Three American comics find Islamic audiences laugh too
Cairo – – The three young men have coffee-toned skin. They say they’re on “a mission.” They have a growing following in the Middle East, and they proudly proclaim themselves to be the “Axis of Evil.” Not the kind of boast you want to make around a TSG inspector at, say, LaGuardia Airport.
But the three comedians – Egyptian-American Ahmed Ahmed, Palestinian-American Aron Kader, and Iranian-American Maz Jobrani – have been playing packed houses in the US and are now on their first Middle Eastern tour.
In the West, the words “funny” and “Islam” rarely find a home in the same sentence. But these three comedians are working to change that. Their “mission” is to poke fun at Middle Eastern stereotypes. And even here, they are finding fertile ground in the anxieties of the post-9/11 world.
While the comedians had some fears that their acts would fall flat in Arab countries without a stand-up comedy tradition; in fact, they’ve found a ready audience this past week in Egypt, Jordan, and the United Arab Emirates.
Audience members also say they appreciate the effort to pierce stereotypes with humor, and point out that jokes about treatment at airports are as relevant to Egyptians since Sept. 11 as they are for Egyptian Americans.
And the comedians have discovered they have powerful fans in the region. King Abdullah of Jordan nearly fell out of his chair laughing as he sat in the front row of the show in Amman last week, and later invited the comedians over to his office.
Kader says that after a little while the King’s secretary entered the room, and started pestering the Jordanian leader about a pending meeting with the Syrians. The king just waved her away and kept talking to the comedians. Kader didn’t think much of it until he picked up the Jordan Times the next morning and saw a photo of Abdullah shaking the hand of Syrian President Bashar Assad.
For example, take Kader’s bit about Vice President Dick Cheney’s accidental shooting of lawyer Harry Whittington on a hunting outing. When Mr. Whittington got out of hospital, he said he regretted the distress the incident had caused the vice president. “So I’m thinking he’s Palestinian. He has to apologize for getting shot,” says Kader to uproarious laughter.
There’s No Place Like … Iraq? Actually, yes. Refugees are returning—but it’s tough to resettle them without worsening sectarian divisions.
Dawood is happy to be back in Baghdad. Not that he had much choice. Late last year the cautious, soft-spoken Shiite fled to Syria and on to Lebanon, leaving his wife and their three children in relatives’ care while he looked for a safer home. He had begun getting death threats after helping create an Internet hookup for the U.S. Army base at Taji. Dawood (he won’t risk the use of his full name) is a 33-year-old IT engineer, but he couldn’t find work outside Iraq. His Lebanese visa ran out, and Canada refused his asylum application. So a few weeks ago, practically broke, he returned to Baghdad. His old district is torn by an ongoing Shia-Sunni turf war, but Dawood says he feels safe in the family’s new, mainly Shia area. His youngest child, now 3, called him “Uncle” at first, and he’s still looking for work, but it’s good just to be with his family. “I’ll tell you something about missing Baghdad,” he says. “When I’m in Baghdad, I don’t want to hear any Iraqi music. But when I’m somewhere else, all I want to hear is Iraqi music.”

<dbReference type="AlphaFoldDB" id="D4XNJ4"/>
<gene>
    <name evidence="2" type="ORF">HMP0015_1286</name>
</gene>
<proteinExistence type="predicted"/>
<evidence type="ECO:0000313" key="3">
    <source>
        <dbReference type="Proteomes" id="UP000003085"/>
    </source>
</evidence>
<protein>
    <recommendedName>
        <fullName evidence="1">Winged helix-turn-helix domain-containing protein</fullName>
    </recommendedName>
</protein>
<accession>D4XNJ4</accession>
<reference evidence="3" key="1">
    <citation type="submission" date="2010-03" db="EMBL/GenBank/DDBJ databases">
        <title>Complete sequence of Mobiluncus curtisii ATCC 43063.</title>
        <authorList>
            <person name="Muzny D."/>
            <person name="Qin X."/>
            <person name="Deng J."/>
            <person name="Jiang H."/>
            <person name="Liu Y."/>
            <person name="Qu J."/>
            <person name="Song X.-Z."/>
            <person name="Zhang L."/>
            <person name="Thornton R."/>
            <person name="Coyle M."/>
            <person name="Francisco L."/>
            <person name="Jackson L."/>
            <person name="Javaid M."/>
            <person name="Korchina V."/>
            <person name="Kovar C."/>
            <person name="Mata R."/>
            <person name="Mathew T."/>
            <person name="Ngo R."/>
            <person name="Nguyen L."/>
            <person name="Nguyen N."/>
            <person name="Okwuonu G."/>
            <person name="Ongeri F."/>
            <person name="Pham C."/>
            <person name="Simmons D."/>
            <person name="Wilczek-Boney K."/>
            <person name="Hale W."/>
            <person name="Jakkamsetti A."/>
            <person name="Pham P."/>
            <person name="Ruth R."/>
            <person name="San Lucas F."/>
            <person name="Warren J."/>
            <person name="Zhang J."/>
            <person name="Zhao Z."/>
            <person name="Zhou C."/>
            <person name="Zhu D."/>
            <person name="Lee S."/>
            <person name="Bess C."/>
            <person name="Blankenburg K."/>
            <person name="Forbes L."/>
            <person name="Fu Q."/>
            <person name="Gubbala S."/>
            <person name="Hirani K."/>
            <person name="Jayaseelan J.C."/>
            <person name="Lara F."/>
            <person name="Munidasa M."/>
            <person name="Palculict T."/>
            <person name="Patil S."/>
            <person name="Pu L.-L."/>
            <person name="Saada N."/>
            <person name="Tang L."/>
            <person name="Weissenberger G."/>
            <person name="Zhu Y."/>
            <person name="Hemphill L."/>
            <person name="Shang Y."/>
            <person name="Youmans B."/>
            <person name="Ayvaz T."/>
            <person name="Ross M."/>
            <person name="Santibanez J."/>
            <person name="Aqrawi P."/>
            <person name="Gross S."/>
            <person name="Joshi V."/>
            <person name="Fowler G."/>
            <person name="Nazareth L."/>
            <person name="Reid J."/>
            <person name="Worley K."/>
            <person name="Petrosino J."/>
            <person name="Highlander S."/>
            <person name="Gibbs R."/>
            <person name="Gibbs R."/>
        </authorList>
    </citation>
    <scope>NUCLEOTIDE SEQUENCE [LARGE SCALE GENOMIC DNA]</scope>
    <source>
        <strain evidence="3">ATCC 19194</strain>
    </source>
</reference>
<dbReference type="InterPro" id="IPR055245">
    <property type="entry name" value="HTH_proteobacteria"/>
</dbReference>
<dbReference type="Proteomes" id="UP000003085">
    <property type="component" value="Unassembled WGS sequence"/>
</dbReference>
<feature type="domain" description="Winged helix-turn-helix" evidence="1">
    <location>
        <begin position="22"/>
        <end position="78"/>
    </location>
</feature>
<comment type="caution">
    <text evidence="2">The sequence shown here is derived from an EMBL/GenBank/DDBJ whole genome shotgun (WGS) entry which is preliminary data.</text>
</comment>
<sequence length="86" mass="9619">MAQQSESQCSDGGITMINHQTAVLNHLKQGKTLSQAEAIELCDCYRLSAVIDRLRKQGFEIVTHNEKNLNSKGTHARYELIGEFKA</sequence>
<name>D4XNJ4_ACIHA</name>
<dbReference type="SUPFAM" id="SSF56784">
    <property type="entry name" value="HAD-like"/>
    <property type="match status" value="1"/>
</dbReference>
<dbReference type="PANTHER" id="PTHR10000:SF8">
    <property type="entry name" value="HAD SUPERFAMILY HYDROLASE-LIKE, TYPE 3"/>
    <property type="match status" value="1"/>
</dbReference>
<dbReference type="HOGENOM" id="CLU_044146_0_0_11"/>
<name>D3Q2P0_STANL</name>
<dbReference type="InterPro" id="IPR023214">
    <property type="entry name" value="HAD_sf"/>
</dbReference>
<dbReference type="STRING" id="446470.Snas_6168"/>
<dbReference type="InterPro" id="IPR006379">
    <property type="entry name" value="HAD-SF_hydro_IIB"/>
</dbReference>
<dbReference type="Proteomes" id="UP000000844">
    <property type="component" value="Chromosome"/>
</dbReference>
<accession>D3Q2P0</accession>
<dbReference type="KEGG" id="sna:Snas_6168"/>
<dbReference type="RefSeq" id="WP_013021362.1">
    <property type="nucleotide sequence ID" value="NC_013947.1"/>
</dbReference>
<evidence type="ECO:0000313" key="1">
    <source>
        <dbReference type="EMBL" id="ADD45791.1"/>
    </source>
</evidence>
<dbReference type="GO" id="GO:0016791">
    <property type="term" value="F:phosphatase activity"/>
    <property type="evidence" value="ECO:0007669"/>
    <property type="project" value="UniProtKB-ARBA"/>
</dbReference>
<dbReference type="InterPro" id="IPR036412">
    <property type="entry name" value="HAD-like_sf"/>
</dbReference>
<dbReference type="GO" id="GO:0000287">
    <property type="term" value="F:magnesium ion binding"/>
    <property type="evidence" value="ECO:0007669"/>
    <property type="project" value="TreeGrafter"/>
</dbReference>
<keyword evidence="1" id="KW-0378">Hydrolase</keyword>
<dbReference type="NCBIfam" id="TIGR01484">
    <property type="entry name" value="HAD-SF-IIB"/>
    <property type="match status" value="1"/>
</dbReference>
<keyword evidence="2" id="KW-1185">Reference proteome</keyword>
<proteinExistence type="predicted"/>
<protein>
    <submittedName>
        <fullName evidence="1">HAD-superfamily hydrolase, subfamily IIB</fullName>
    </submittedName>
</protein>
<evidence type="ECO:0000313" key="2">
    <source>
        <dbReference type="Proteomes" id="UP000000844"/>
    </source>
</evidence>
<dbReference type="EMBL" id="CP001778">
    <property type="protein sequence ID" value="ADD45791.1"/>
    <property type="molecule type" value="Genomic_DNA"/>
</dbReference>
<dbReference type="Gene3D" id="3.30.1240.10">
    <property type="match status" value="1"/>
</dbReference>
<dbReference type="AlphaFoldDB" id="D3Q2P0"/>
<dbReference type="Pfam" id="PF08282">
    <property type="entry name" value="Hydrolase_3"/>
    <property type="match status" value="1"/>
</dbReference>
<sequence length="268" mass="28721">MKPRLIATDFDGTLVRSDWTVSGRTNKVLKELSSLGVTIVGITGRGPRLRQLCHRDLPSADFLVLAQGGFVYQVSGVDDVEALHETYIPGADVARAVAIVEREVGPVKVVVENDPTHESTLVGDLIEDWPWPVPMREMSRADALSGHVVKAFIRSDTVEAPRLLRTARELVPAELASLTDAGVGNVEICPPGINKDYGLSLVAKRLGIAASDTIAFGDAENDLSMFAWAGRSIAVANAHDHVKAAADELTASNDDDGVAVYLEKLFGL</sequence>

Thousands of Iraqis are finally returning, lured by news of lessening bloodshed in Baghdad and increasingly unwelcome in the neighboring lands where they tried to escape the war. Although they’re scarcely a fraction of the roughly 2.2 million who have fled into exile since 2003, they represent a big shift: for the first time since the war began, more Iraqis seem to be re-entering the country than leaving. At the desert outpost of Al Waleed, the main crossing on the Syrian frontier, border police reported 43,799 Iraqis coming home in October—more than five times the number heading out, according to the U.N. High Commissioner for Refugees (UNHCR). Other statistics remain patchy at best, but the signs point toward home. “I can tell you this,” says Abdul Samid Rahman Sultan, Iraq’s minister of Displacement and Migration (the job title alone tells how bad the problem has been). “Flights from Syria are always full. Flights out are not.”